Loose-knit tale of sex and a sleuth

Madame Bo­vary’s Hab­er­dash­ery

The Weekend Australian - Review - - Books - Liam Dav­i­son

By Mau­rilia Mee­han Tran­sit Lounge, 270pp, $29.95

SMALL Melbourne pub­lisher Tran­sit Lounge is no stranger to risk-tak­ing fic­tion, dur­ing the past decade build­ing an ex­cit­ing list that pushes at bound­aries and draws its share of ac­co­lades. Mau­rilia Mee­han’s fifth novel, Madame Bo­vary’s Hab­er­dash­ery, her first with Tran­sit, is a com­fort­able fit and wel­come ad­di­tion. That it may not be ev­ery­one’s cup of As­sam goes with the ter­ri­tory.

A main char­ac­ter who takes refuge in an over­sized tea-cosy and an­other en­gaged in imag­i­nary con­ver­sa­tion with Agatha Christie’s Miss Marple may in­di­cate this is not your con­ven­tional work of fic­tion. Fans of Mee­han’s ear­lier work would be dis­ap­pointed if it were. Mee­han’s in­ter­est is as much the neu­roses and emo­tional lives of women as it is the ar­che­typal struc­tures that of­fer mean­ing to their frac­tured lives.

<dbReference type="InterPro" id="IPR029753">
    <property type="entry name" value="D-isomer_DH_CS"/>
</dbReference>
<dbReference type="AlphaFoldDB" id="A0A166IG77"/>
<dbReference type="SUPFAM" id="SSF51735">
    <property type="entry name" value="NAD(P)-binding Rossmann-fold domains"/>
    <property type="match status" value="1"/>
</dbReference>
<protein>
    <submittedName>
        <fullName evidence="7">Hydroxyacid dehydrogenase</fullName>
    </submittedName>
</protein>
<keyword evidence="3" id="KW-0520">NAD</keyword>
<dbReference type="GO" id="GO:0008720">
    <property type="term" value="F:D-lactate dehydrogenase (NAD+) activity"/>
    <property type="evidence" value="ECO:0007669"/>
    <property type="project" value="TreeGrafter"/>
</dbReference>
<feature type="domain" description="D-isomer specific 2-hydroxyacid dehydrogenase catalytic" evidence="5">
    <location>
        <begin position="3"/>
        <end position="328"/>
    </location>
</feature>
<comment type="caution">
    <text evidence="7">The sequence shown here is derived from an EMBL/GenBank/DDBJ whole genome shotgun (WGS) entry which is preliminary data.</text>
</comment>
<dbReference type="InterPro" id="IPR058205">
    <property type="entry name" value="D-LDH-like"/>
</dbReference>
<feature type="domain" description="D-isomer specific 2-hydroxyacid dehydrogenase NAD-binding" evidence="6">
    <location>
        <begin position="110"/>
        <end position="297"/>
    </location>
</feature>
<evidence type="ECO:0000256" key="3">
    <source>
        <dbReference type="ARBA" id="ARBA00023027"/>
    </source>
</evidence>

To echo one of Mee­han’s wit­ti­cisms, Gus­tave Flaubert’s Madame Bo­vary looms large over the novel’s pro­ceed­ings with­out ac­tu­ally thread­ing her nee­dle. Zac is a wom­an­is­ing Flaubert scholar work­ing on a new, de­fin­i­tive trans­la­tion of the novel,

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